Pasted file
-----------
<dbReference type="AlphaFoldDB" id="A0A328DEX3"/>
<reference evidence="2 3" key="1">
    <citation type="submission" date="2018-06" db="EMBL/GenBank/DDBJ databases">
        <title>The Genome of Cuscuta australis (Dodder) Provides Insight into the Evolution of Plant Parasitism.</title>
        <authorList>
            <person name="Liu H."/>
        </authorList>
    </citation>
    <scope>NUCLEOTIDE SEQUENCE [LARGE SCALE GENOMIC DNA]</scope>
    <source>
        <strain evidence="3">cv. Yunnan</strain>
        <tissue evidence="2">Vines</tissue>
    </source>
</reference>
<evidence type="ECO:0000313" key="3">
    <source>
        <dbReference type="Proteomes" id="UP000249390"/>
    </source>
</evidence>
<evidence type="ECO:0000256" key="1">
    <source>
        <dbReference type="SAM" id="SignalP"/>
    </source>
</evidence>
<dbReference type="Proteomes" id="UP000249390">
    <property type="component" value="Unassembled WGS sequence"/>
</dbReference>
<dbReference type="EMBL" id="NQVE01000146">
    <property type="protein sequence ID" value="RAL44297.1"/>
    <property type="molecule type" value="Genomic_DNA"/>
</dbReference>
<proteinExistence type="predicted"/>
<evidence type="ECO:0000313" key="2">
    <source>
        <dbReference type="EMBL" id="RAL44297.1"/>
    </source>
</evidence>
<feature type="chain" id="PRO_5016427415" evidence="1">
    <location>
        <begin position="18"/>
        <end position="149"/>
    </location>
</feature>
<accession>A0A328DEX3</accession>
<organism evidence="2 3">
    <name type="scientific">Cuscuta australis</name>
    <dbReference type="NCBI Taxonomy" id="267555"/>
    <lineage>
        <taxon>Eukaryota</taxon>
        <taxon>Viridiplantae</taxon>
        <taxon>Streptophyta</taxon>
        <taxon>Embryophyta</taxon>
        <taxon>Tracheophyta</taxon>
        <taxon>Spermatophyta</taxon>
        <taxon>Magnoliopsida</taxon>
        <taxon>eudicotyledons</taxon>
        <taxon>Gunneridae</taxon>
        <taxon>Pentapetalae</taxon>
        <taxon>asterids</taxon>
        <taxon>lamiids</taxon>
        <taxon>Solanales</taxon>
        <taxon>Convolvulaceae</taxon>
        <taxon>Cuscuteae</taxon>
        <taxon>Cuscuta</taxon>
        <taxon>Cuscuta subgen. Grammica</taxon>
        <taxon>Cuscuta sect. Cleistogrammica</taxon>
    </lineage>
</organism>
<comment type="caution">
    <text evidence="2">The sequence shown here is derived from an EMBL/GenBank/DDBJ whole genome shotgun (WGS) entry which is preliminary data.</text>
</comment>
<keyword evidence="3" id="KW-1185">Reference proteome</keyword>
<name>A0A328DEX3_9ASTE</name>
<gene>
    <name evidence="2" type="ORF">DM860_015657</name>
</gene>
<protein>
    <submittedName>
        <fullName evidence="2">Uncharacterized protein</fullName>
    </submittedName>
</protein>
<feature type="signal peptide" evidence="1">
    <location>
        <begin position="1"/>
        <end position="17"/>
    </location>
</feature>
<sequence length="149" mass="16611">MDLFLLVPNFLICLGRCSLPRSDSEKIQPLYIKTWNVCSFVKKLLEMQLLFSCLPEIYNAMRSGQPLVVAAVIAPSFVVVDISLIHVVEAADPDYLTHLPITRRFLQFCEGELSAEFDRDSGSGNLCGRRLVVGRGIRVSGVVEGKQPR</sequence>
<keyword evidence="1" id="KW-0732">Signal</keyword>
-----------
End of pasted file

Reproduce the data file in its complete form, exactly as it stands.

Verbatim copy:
<dbReference type="AlphaFoldDB" id="A0A328DEX3"/>
<reference evidence="2 3" key="1">
    <citation type="submission" date="2018-06" db="EMBL/GenBank/DDBJ databases">
        <title>The Genome of Cuscuta australis (Dodder) Provides Insight into the Evolution of Plant Parasitism.</title>
        <authorList>
            <person name="Liu H."/>
        </authorList>
    </citation>
    <scope>NUCLEOTIDE SEQUENCE [LARGE SCALE GENOMIC DNA]</scope>
    <source>
        <strain evidence="3">cv. Yunnan</strain>
        <tissue evidence="2">Vines</tissue>
    </source>
</reference>
<evidence type="ECO:0000313" key="3">
    <source>
        <dbReference type="Proteomes" id="UP000249390"/>
    </source>
</evidence>
<evidence type="ECO:0000256" key="1">
    <source>
        <dbReference type="SAM" id="SignalP"/>
    </source>
</evidence>
<dbReference type="Proteomes" id="UP000249390">
    <property type="component" value="Unassembled WGS sequence"/>
</dbReference>
<dbReference type="EMBL" id="NQVE01000146">
    <property type="protein sequence ID" value="RAL44297.1"/>
    <property type="molecule type" value="Genomic_DNA"/>
</dbReference>
<proteinExistence type="predicted"/>
<evidence type="ECO:0000313" key="2">
    <source>
        <dbReference type="EMBL" id="RAL44297.1"/>
    </source>
</evidence>
<feature type="chain" id="PRO_5016427415" evidence="1">
    <location>
        <begin position="18"/>
        <end position="149"/>
    </location>
</feature>
<accession>A0A328DEX3</accession>
<organism evidence="2 3">
    <name type="scientific">Cuscuta australis</name>
    <dbReference type="NCBI Taxonomy" id="267555"/>
    <lineage>
        <taxon>Eukaryota</taxon>
        <taxon>Viridiplantae</taxon>
        <taxon>Streptophyta</taxon>
        <taxon>Embryophyta</taxon>
        <taxon>Tracheophyta</taxon>
        <taxon>Spermatophyta</taxon>
        <taxon>Magnoliopsida</taxon>
        <taxon>eudicotyledons</taxon>
        <taxon>Gunneridae</taxon>
        <taxon>Pentapetalae</taxon>
        <taxon>asterids</taxon>
        <taxon>lamiids</taxon>
        <taxon>Solanales</taxon>
        <taxon>Convolvulaceae</taxon>
        <taxon>Cuscuteae</taxon>
        <taxon>Cuscuta</taxon>
        <taxon>Cuscuta subgen. Grammica</taxon>
        <taxon>Cuscuta sect. Cleistogrammica</taxon>
    </lineage>
</organism>
<comment type="caution">
    <text evidence="2">The sequence shown here is derived from an EMBL/GenBank/DDBJ whole genome shotgun (WGS) entry which is preliminary data.</text>
</comment>
<keyword evidence="3" id="KW-1185">Reference proteome</keyword>
<name>A0A328DEX3_9ASTE</name>
<gene>
    <name evidence="2" type="ORF">DM860_015657</name>
</gene>
<protein>
    <submittedName>
        <fullName evidence="2">Uncharacterized protein</fullName>
    </submittedName>
</protein>
<feature type="signal peptide" evidence="1">
    <location>
        <begin position="1"/>
        <end position="17"/>
    </location>
</feature>
<sequence length="149" mass="16611">MDLFLLVPNFLICLGRCSLPRSDSEKIQPLYIKTWNVCSFVKKLLEMQLLFSCLPEIYNAMRSGQPLVVAAVIAPSFVVVDISLIHVVEAADPDYLTHLPITRRFLQFCEGELSAEFDRDSGSGNLCGRRLVVGRGIRVSGVVEGKQPR</sequence>
<keyword evidence="1" id="KW-0732">Signal</keyword>